The End of the Property Boundaries (Resolution of Disputes) Bill
Much has been written and said about the Prime Minister’s decision to prorogue Parliament, and understandably the focus has been the impact this may have on Brexit.
What has not been widely mentioned is the (perhaps unintended) consequences that the prorogation of Parliament has on Bills (particularly Private Members’ Bills) making their way through Parliament and which have yet to receive final approval in the form of Royal Assent.
One such Bill is the Property Boundaries (Resolution of Disputes) Bill, which had been making its way (albeit rather slowly) through the House of Lords.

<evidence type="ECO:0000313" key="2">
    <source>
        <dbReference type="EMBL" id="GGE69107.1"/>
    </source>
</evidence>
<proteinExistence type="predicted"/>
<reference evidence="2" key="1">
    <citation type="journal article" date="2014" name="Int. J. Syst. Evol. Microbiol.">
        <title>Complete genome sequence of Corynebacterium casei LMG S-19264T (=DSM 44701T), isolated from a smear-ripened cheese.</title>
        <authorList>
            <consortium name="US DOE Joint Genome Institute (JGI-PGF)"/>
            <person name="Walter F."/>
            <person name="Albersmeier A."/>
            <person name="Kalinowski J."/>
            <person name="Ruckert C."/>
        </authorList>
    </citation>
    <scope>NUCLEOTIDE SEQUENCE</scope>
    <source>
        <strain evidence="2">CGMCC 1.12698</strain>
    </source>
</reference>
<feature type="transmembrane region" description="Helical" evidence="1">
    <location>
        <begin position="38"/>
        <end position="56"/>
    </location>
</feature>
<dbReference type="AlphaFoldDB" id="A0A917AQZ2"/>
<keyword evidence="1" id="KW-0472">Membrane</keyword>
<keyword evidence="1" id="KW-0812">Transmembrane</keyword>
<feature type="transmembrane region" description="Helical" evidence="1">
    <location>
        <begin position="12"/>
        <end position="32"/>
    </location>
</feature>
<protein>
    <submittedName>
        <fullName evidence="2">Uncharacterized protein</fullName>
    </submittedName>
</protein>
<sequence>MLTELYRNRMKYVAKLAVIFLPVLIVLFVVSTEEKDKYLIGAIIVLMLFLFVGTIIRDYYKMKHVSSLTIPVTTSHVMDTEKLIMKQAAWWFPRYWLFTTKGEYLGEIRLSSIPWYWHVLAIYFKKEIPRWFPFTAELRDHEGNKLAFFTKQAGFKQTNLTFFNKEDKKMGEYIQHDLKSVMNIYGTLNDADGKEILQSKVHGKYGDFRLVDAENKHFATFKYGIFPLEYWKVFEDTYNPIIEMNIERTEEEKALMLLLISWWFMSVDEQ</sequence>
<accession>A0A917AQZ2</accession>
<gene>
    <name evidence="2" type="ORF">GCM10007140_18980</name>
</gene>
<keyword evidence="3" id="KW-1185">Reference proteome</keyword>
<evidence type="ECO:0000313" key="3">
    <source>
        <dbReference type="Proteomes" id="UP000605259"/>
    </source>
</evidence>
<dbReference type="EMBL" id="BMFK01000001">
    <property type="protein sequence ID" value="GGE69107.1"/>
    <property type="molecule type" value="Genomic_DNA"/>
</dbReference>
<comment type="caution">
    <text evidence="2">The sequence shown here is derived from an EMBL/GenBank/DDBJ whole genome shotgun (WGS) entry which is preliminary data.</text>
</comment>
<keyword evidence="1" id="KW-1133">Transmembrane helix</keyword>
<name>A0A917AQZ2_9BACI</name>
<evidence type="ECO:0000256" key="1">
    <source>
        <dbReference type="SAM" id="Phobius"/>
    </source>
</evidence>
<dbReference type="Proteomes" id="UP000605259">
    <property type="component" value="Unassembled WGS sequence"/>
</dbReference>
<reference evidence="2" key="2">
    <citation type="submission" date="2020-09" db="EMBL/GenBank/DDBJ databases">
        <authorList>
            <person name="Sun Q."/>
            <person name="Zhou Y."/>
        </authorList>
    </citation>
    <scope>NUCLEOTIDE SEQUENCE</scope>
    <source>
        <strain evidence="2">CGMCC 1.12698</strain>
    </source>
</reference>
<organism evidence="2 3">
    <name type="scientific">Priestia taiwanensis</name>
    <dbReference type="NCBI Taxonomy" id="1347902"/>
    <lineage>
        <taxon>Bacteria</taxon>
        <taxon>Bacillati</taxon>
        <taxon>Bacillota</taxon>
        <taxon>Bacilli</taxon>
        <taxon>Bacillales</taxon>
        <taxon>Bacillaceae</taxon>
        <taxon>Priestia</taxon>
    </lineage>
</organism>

The objective of the Bill was to address disputes over property boundaries and rights of way and to direct how parties finding themselves in a dispute should resolve their differences. It is widely known that boundary disputes, in particular, can have serious financial impacts on those concerned, as well as adversely affecting neighbourly relationships. The intention of the Bill was to provide for mandatory expert determination of boundary disputes by a surveyor before the commencement of any Court proceedings, reducing the need for the parties to become involved in potentially lengthy and costly Court litigation.
Whilst there has not been widespread consensus on whether the Bill (as proposed) would fulfil its aims in practice, the debate on whether or not the Property Boundaries (Resolution of Disputes) Bill would achieve its stated objective is now at an end. There seems little prospect of the Bill being reintroduced in the foreseeable future (if at all).
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